NFL Super Bowl

Here's How Much Super Bowl Prize Money Has Increased Since the First One in 1967

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When the Los Angeles Rams and Cincinnati Bengals take the field on Sunday for Super Bowl 56, they players will be competing for more than just the fabled Vince Lombardi Trophy.

They'll also be vying for a sizable payday awarded to each member of the winning team.

So far, the Rams and Bengals players have earned $150,000 in playoff bonuses from their wins leading up to the big game, according to the NFL's collective bargaining agreement. This year, players on the winning team will go home with an additional $150,000 bonus, while the losers will soothe the sting of their defeat with $75,000 checks.

That's a $20,000 increase from 2021's Super Bowl winner's purse and a $27,000 jump from two years ago. The amount of money that Super Bowl winners get has increased steadily since the very first time the event was held in 1967, when winners received $15,000 each and the losers walked away with $7,500.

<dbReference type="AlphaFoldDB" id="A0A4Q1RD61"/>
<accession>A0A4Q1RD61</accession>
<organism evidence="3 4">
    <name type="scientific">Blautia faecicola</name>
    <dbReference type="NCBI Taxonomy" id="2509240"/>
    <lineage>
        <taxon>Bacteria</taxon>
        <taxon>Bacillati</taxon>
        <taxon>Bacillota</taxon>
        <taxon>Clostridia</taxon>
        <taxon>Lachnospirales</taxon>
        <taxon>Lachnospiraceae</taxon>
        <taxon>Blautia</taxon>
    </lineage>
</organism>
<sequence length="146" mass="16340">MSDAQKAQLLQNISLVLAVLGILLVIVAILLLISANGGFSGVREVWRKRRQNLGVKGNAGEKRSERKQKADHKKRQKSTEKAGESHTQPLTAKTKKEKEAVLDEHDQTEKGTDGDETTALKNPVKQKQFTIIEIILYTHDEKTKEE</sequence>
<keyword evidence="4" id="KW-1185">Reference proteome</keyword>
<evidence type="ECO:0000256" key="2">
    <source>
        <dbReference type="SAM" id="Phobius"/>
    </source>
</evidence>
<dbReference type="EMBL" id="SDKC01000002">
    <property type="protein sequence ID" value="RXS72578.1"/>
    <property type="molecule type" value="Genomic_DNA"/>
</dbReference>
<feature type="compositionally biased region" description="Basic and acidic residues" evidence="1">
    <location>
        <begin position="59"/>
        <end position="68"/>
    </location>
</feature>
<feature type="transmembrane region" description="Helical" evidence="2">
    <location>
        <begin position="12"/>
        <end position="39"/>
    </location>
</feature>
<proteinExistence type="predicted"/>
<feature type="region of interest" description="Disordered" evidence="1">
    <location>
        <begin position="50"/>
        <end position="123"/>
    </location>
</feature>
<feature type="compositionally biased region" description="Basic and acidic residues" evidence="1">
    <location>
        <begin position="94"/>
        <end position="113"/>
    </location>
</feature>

This year's numbers may seem huge in comparison — but when adjusted for inflation, the 1967 winners' prize is equivalent to more than $128,000 in today's dollars, according to the Bureau of Labor Statistics' inflation calculator.

That's a relatively recent development: It took decades for the Super Bowl prize money to catch up to the rate of inflation. The purses stayed constant from 1967 until 1978, when the bonus for winners increased to $18,000, while the losers received $9,000.

The prize money topped $50,000 for the first time in 1999, with the winning players each receiving a $53,000 bonus and the losers each getting $32,500. It wasn't until Super Bowl 50 in 2016 that the winners' bonus finally surpassed $100,000, with the champion Denver Broncos taking home $103,000 per player, and the losing Carolina Panthers each receiving $51,000.

Postseason pay is egalitarian, meaning the starters, backups, and injured players all earn the same amount, as long as they've spent a certain number of games on their team's roster.

Los Angeles most recently played in the Super Bowl in 2019, losing to the New England Patriots — meaning the players on that Rams team each walked away with $59,000. Cincinnati, meanwhile, lost its only two previous Super Bowl appearances in 1981 and 1988, walking away with $9,000 per player both times.

The Rams and Bengals will face off Sunday, February 13. Kickoff is set for 6:30 p.m. ET on NBC.

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